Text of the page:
I've never been to Latin America, but my stomach has. Actually, it traveled from Cuba to Argentina with a stopover in Brazil and parts in between, all in the course of a meal. For a girl with wanderlust but not enough funds in the travel budget, a dinner at Tropical Star Restaurant & Specialty Market is like going on an international greatest-hits food tour without ever leaving my seat.
Located in a modest Balboa Avenue strip mall, Tropical Star is a family-run place with casual and friendly service. Only a few small tables are available for dining, and you'll be eating with a plastic fork amongst hanging aprons, knick knacks and shelves of spices and other foodstuffs from South and Central America that are sold out of the small market.
You'll have to wait a bit for your food, too, but it's worth it. The pace just means you'll have more time to digest between dishes. It feels like someone's mom or dad is back in the kitchen preparing the food, so how can you complain? Being a market and restaurant enables Tropical Star to keep its prices low: The majority of the menu is so affordable that it's really hard not to just start at the top and eat your way through, as some friends and I attempted to do on a recent visit.
Our first stop was the Caribbean, where we started with Puerto Rican tostones: twice-fried green plantains doused in garlic marinade. They were a little bland, but comforting in that carbolicious, deep-fried way.
Next up were batons of fried yucca root, for which I'd drop french fries like a hot potato if yucca were more readily available. These instantly addictive, crispy yet chewy fries have a creamier interior and loads more flavor than their starchy French cousins. Yucca root also figured deliciously into the rellenos de yuca, round puffs of fried yucca filled with tender ground pork and beef.
We then moved on to El Salvador for a brief snack of cheese-filled, thick corn tortillas called pupasas, topped with a pickled cabbage slaw. Empanadas from Argentina followed: crunchy pockets of chicken, beef or spinach served with a tangy chimmichurri dipping sauce. Next up was a heaping portion of Peruvian pollo saltado, an intriguing stir fry of chicken, tomatoes, onions and french fries (the standard kind) flavored with cumin, paprika and soy sauce and served with rice. Cuban ropa vieja-shredded beef pot roast seasoned with garlic and spices-came with more starchy goodness in the form of sautéed sweet, ripe plantains. Our foray into Cuba also brought the best dish of the night and a member of my Hot Sandwich Honor Roll, the Cuban sandwich. Roast pork, ham, swiss cheese and pickles are pressed hot between bread into one singular crunchy, tangy, melty whole. Tropical Star's version reminded me of how much I love these sandwiches and I looked into getting a sandwich press the very next day because I must have the ability to create one on a whim.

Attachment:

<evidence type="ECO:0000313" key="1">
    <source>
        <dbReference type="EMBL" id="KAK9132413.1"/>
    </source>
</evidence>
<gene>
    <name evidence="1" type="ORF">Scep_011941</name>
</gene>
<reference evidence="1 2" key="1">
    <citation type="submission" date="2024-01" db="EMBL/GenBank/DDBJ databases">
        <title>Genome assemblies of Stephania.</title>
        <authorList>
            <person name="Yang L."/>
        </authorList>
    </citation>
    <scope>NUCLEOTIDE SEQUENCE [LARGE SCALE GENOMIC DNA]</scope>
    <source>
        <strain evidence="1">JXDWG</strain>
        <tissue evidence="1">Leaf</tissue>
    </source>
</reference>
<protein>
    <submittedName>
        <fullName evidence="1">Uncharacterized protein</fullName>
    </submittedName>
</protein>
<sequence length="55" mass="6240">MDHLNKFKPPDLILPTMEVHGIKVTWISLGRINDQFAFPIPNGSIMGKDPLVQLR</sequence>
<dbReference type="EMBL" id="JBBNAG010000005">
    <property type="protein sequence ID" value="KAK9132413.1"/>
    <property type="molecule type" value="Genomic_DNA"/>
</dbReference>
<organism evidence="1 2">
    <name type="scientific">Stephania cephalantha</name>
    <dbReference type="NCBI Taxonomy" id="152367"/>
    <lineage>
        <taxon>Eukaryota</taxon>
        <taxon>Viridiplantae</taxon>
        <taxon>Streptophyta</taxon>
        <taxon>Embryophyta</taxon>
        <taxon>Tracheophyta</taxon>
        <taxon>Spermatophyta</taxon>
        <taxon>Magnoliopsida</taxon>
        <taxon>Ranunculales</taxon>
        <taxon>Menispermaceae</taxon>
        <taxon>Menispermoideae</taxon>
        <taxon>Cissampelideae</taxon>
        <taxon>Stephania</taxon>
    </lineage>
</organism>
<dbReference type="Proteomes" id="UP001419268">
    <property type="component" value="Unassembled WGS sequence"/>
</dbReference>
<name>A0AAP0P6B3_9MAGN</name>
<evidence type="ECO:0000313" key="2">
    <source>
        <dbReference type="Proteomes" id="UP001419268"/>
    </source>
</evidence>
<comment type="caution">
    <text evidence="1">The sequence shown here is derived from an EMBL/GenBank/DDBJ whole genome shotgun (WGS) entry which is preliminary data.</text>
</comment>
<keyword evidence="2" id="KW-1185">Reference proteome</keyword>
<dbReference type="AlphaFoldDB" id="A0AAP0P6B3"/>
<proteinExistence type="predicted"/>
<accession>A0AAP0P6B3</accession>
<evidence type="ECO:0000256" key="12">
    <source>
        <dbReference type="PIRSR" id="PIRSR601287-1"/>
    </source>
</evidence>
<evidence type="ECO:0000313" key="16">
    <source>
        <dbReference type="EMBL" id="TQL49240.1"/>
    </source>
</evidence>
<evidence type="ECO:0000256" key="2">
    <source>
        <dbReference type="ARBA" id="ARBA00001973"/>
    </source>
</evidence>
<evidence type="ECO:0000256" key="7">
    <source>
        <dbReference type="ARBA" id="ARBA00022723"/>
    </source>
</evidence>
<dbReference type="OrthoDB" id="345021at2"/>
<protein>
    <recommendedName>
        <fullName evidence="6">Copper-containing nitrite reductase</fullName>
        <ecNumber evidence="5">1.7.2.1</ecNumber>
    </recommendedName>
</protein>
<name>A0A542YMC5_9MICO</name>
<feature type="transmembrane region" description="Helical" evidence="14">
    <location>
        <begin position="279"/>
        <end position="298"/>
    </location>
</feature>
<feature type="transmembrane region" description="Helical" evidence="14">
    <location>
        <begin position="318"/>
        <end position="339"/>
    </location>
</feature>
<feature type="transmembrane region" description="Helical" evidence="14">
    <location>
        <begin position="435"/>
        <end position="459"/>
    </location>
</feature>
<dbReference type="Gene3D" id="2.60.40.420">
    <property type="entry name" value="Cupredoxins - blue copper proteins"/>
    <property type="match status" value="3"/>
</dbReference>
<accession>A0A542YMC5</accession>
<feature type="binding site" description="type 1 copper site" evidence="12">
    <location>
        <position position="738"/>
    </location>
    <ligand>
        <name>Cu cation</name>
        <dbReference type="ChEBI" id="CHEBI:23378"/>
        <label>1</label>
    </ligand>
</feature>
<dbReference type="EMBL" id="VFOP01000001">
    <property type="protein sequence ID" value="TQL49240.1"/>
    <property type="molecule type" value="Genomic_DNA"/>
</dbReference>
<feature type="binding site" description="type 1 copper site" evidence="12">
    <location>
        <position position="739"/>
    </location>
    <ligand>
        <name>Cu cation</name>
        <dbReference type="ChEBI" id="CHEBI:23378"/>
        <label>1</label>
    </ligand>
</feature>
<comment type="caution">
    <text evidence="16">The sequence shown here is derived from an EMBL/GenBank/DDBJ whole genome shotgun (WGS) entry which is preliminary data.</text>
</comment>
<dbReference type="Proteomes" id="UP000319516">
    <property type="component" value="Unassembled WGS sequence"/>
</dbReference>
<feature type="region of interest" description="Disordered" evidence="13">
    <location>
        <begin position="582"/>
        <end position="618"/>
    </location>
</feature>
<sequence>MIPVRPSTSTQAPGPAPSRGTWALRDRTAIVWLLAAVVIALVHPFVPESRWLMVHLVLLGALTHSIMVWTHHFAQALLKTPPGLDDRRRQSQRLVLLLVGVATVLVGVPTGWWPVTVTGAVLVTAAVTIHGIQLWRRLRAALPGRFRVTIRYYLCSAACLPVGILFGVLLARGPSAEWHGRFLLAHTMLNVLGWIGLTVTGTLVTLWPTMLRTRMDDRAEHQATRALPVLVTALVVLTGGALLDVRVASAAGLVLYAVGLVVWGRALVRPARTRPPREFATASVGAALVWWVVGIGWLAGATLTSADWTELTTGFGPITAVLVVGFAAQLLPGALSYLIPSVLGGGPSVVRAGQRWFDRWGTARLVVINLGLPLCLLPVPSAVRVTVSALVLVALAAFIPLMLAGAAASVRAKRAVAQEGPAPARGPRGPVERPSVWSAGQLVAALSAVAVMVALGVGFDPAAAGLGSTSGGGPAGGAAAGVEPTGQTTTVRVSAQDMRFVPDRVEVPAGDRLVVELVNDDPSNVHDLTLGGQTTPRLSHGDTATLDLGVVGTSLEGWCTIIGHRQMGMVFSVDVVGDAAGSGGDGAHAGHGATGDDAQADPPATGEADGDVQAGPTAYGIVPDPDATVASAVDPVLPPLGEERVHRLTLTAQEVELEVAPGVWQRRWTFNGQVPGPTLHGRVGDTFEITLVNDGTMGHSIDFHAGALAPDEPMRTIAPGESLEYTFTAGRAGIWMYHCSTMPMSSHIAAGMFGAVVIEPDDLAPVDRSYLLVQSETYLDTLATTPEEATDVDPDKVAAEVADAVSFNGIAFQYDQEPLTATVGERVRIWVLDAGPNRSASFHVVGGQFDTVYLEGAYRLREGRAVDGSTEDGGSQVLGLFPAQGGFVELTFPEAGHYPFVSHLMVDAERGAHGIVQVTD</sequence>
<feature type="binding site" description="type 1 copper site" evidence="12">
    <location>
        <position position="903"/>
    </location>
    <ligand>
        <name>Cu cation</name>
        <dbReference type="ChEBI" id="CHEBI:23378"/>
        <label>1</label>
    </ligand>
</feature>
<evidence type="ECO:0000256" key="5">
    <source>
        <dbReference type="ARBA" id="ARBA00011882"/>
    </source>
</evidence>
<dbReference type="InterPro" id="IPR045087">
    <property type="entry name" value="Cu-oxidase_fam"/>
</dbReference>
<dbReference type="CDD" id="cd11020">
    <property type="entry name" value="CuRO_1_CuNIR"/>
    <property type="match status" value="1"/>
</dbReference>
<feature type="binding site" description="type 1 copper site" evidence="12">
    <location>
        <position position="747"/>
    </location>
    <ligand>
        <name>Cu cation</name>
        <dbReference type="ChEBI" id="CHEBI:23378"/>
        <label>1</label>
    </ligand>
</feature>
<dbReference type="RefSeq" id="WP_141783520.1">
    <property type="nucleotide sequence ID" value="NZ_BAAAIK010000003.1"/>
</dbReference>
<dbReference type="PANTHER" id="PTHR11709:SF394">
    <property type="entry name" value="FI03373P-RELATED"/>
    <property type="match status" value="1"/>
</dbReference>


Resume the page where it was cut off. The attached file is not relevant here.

There's no liquor license here, so I made do with tropical fruit shake of guanabana, which, besides being extremely fun to say, is also a delicious native South American fruit with a floral strawberry-pineapple flavor and a creamy texture. Aside from beer, I can't think of a better beverage to counter the rich, spicy cuisine. You can also choose from other exotic fruits including tamarind, passion fruit and the pumpkin-esque mamey.
The market portion of the store holds all sorts of goodies so you can take a taste of Latin America home with you. To satisfy any late-night-sweets cravings that might develop later, I took home a guava soda and a jar of creamy dulce de leche.
It was a stormy night, but we happily waited out the rain with cups of good, strong Cuban coffee and sticky bites of sweet cocadas, Brazilian cookies made of coconut and condensed milk. We made plans to return again, and soon, for another journey by taste bud.
Tropical Star is open Monday through Saturday, 11 a.m. to 9 p.m. Closed Sunday. Prices range from $2 to $2.50 for appetizers and $6.50 to $10 for entrées.
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Tropical Star Restaurant & Specialty Market
6163 Balboa Ave, Clairemont